• What does this say about the Jews?

  • Today: what are the commands Jesus highlights for us? How do they compare with the commands in this week's passage? (As in, harder? easier? Which set of rules would you prefer to live under?)

 

Part 3: Faithfulness Commended (Jeremiah 35:18-19)

18 But to the house of the Rechabites Jeremiah said, “This is what the Lord of Armies, the God of Israel, says: ‘Because you have obeyed the command of your ancestor Jonadab and have kept all his commands and have done everything he commanded you, 19 this is what the Lord of Armies, the God of Israel, says: Jonadab son of Rechab will never fail to have a man to stand before me always.’”

This is a great "well done, My good and faithful servant" acclamation, but we have to make sure we understand this properly.


Remember above how I said that I respected sincerity and consistency? Well, that's what God is celebrating in the Rechabites.


But tell me if you've heard this before: "As long as you're sincere, God doesn't care what you believe or how you behave." I have. Isn't that what God is saying above about the Rechabites?


NO!


We have to remember the context: the Rechabites are a family of Jews. And they're clearly a strict family of Jews. If they're right with God, it's not because they obeyed Jonadab, it's because they have also obeyed God. I assume that they're part of the remnant God has talked about.


Unfortunately, we only have Jewish oral traditions to test this by. There's a tradition that says that the Rechabites were given the privilege of bringing wood to the altar in Nehemiah's rebuilt temple. If that's true, it would support the idea that the Rechabites were also faithful Jews who were considered worthy of such a sacred function.


We do have a New Testament equivalent of this amazing endorsement in Matthew 25:

19 “After a long time the master of those servants came and settled accounts with them. 20 The man who had received five talents approached, presented five more talents, and said, ‘Master, you gave me five talents. See, I’ve earned five more talents.’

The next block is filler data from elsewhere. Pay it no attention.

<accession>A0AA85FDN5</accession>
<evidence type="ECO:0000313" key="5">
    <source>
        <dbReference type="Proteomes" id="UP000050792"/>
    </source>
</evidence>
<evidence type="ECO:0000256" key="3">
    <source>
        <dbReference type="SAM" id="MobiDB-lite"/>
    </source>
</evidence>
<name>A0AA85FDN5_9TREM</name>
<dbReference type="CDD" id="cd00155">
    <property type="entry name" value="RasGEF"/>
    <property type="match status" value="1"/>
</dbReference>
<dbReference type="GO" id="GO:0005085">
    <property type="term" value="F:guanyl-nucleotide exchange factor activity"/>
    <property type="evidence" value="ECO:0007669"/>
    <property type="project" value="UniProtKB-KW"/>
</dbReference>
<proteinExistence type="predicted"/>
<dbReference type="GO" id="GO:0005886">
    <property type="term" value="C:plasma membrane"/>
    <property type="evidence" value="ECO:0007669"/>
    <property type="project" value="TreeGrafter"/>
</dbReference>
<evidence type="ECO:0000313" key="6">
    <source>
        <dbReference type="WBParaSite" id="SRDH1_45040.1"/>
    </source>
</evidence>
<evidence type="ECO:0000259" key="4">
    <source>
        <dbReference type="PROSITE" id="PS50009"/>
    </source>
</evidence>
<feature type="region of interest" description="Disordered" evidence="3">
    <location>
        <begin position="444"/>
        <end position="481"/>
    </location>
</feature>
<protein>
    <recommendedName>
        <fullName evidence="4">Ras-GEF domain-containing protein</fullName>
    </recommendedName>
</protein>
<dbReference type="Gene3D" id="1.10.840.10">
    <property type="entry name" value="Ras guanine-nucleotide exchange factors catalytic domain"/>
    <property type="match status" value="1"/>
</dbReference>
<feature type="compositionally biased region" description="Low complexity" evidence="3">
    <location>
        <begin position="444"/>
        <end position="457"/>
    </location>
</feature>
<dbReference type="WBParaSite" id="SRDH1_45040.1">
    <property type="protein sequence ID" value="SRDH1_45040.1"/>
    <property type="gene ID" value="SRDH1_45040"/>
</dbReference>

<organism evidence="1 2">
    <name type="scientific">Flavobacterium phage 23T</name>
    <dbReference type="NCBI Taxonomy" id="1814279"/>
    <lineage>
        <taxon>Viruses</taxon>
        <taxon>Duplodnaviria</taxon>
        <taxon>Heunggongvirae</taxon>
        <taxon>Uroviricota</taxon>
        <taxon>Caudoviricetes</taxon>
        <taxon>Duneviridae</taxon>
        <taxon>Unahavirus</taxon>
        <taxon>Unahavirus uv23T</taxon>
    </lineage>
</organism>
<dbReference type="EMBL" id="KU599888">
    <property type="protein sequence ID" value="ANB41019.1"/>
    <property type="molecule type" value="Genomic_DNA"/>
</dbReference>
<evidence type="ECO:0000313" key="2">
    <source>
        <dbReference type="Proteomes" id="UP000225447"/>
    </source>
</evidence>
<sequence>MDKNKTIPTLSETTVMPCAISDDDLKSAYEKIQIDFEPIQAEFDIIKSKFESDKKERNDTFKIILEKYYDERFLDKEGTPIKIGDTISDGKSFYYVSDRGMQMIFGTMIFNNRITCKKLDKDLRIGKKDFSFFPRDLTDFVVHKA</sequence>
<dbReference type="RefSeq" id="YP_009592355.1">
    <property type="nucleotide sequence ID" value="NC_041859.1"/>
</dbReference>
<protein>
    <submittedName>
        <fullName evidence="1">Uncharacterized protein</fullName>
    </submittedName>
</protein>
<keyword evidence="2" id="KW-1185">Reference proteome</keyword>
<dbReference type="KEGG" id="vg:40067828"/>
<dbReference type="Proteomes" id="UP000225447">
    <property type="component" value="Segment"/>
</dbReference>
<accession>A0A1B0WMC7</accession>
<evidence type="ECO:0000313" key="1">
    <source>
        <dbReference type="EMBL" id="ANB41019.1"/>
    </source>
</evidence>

21 “His master said to him, ‘Well done, good and faithful servant! You were faithful over a few things; I will put you in charge of many things. Share your master’s joy.’

And the follow-up parable:

34 Then the King will say to those on his right, ‘Come, you who are blessed by my Father; inherit the kingdom prepared for you from the foundation of the world.
35 “‘For I was hungry and you gave me something to eat; I was thirsty and you gave me something to drink; I was a stranger and you took me in; 36 I was naked and you clothed me; I was sick and you took care of me; I was in prison and you visited me.’

I touched on this chapter in our study of the Olivet Discourse. There, I emphasized Jesus' teachings about time. If He comes back early, or if He comes back late, we are to be ready. Here, I want to focus on his teachings about obedience. What behavior elicits the Master's approval in Matthew 25?


How does that behavior compare with what we read in this week's passage? (And to really make this interesting: how does it compare with how you answered a very similar question in the previous section?)


Do you want to hear those words from God when you stand before Him in judgment? Based on what God commends about the Rechabites in this week's passage, what do you need to "do better" in your life to hear them? And then more generally, what do you need to work on in your "long obedience" of Christian discipleship?


God bless you!